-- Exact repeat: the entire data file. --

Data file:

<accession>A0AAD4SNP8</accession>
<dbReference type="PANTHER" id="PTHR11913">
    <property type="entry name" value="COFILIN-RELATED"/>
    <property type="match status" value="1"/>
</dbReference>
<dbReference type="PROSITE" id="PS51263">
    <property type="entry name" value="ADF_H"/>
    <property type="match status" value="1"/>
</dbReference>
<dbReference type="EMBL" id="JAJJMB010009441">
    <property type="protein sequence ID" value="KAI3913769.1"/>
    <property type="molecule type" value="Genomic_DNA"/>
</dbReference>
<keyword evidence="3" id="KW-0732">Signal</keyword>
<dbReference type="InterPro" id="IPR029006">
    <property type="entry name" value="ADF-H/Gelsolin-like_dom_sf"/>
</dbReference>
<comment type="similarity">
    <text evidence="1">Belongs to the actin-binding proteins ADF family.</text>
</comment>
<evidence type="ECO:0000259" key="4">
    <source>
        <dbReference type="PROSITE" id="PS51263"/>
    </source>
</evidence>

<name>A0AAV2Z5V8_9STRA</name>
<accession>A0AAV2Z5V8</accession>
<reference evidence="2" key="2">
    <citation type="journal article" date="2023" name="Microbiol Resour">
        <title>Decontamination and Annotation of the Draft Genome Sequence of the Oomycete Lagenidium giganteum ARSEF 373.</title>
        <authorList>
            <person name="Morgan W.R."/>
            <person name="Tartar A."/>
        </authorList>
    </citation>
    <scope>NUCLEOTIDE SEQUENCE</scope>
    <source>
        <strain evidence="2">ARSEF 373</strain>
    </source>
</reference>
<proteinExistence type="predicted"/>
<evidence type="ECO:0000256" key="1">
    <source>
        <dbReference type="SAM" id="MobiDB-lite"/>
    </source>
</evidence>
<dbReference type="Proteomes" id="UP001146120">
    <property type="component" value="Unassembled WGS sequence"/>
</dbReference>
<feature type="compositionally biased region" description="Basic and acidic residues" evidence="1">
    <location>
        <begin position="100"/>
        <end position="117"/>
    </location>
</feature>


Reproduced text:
<accession>A0AAD4SNP8</accession>
<dbReference type="PANTHER" id="PTHR11913">
    <property type="entry name" value="COFILIN-RELATED"/>
    <property type="match status" value="1"/>
</dbReference>
<dbReference type="PROSITE" id="PS51263">
    <property type="entry name" value="ADF_H"/>
    <property type="match status" value="1"/>
</dbReference>
<dbReference type="EMBL" id="JAJJMB010009441">
    <property type="protein sequence ID" value="KAI3913769.1"/>
    <property type="molecule type" value="Genomic_DNA"/>
</dbReference>
<keyword evidence="3" id="KW-0732">Signal</keyword>
<dbReference type="InterPro" id="IPR029006">
    <property type="entry name" value="ADF-H/Gelsolin-like_dom_sf"/>
</dbReference>
<comment type="similarity">
    <text evidence="1">Belongs to the actin-binding proteins ADF family.</text>
</comment>
<evidence type="ECO:0000259" key="4">
    <source>
        <dbReference type="PROSITE" id="PS51263"/>
    </source>
</evidence>

<name>A0AAV2Z5V8_9STRA</name>
<accession>A0AAV2Z5V8</accession>
<reference evidence="2" key="2">
    <citation type="journal article" date="2023" name="Microbiol Resour">
        <title>Decontamination and Annotation of the Draft Genome Sequence of the Oomycete Lagenidium giganteum ARSEF 373.</title>
        <authorList>
            <person name="Morgan W.R."/>
            <person name="Tartar A."/>
        </authorList>
    </citation>
    <scope>NUCLEOTIDE SEQUENCE</scope>
    <source>
        <strain evidence="2">ARSEF 373</strain>
    </source>
</reference>
<proteinExistence type="predicted"/>
<evidence type="ECO:0000256" key="1">
    <source>
        <dbReference type="SAM" id="MobiDB-lite"/>
    </source>
</evidence>
<dbReference type="Proteomes" id="UP001146120">
    <property type="component" value="Unassembled WGS sequence"/>
</dbReference>
<feature type="compositionally biased region" description="Basic and acidic residues" evidence="1">
    <location>
        <begin position="100"/>
        <end position="117"/>
    </location>
</feature>